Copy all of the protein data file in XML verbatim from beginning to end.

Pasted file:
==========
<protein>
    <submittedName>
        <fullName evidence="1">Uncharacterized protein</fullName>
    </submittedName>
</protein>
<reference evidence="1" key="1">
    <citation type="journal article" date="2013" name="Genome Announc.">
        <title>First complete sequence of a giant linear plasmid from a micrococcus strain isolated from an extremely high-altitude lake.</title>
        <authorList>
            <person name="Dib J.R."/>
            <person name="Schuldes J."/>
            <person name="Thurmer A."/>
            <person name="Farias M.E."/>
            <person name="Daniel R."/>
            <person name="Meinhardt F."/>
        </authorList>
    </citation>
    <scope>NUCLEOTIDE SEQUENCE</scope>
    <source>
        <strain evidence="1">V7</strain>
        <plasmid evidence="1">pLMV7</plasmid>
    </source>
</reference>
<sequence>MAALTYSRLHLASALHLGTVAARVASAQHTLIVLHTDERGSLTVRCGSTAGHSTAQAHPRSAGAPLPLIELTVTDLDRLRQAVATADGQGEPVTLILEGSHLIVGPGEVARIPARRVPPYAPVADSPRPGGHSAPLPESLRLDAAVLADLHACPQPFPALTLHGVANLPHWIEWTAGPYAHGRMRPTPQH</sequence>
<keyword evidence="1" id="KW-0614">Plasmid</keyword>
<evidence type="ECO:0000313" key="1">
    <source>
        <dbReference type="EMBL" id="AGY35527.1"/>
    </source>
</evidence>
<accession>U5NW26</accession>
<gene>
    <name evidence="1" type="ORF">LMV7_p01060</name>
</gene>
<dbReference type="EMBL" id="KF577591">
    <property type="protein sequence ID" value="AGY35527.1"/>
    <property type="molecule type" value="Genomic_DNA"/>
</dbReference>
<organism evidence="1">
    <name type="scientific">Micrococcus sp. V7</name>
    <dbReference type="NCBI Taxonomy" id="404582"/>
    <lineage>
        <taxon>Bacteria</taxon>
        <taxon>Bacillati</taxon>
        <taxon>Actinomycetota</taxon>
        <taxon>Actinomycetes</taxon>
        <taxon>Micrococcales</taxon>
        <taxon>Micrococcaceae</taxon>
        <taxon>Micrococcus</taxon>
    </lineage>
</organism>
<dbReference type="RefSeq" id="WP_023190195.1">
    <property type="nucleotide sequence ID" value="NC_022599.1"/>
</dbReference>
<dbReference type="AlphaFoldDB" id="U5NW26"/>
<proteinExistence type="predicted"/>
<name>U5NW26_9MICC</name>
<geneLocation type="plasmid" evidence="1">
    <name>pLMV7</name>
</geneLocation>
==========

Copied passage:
<protein>
    <submittedName>
        <fullName evidence="1">Uncharacterized protein</fullName>
    </submittedName>
</protein>
<reference evidence="1" key="1">
    <citation type="journal article" date="2013" name="Genome Announc.">
        <title>First complete sequence of a giant linear plasmid from a micrococcus strain isolated from an extremely high-altitude lake.</title>
        <authorList>
            <person name="Dib J.R."/>
            <person name="Schuldes J."/>
            <person name="Thurmer A."/>
            <person name="Farias M.E."/>
            <person name="Daniel R."/>
            <person name="Meinhardt F."/>
        </authorList>
    </citation>
    <scope>NUCLEOTIDE SEQUENCE</scope>
    <source>
        <strain evidence="1">V7</strain>
        <plasmid evidence="1">pLMV7</plasmid>
    </source>
</reference>
<sequence>MAALTYSRLHLASALHLGTVAARVASAQHTLIVLHTDERGSLTVRCGSTAGHSTAQAHPRSAGAPLPLIELTVTDLDRLRQAVATADGQGEPVTLILEGSHLIVGPGEVARIPARRVPPYAPVADSPRPGGHSAPLPESLRLDAAVLADLHACPQPFPALTLHGVANLPHWIEWTAGPYAHGRMRPTPQH</sequence>
<keyword evidence="1" id="KW-0614">Plasmid</keyword>
<evidence type="ECO:0000313" key="1">
    <source>
        <dbReference type="EMBL" id="AGY35527.1"/>
    </source>
</evidence>
<accession>U5NW26</accession>
<gene>
    <name evidence="1" type="ORF">LMV7_p01060</name>
</gene>
<dbReference type="EMBL" id="KF577591">
    <property type="protein sequence ID" value="AGY35527.1"/>
    <property type="molecule type" value="Genomic_DNA"/>
</dbReference>
<organism evidence="1">
    <name type="scientific">Micrococcus sp. V7</name>
    <dbReference type="NCBI Taxonomy" id="404582"/>
    <lineage>
        <taxon>Bacteria</taxon>
        <taxon>Bacillati</taxon>
        <taxon>Actinomycetota</taxon>
        <taxon>Actinomycetes</taxon>
        <taxon>Micrococcales</taxon>
        <taxon>Micrococcaceae</taxon>
        <taxon>Micrococcus</taxon>
    </lineage>
</organism>
<dbReference type="RefSeq" id="WP_023190195.1">
    <property type="nucleotide sequence ID" value="NC_022599.1"/>
</dbReference>
<dbReference type="AlphaFoldDB" id="U5NW26"/>
<proteinExistence type="predicted"/>
<name>U5NW26_9MICC</name>
<geneLocation type="plasmid" evidence="1">
    <name>pLMV7</name>
</geneLocation>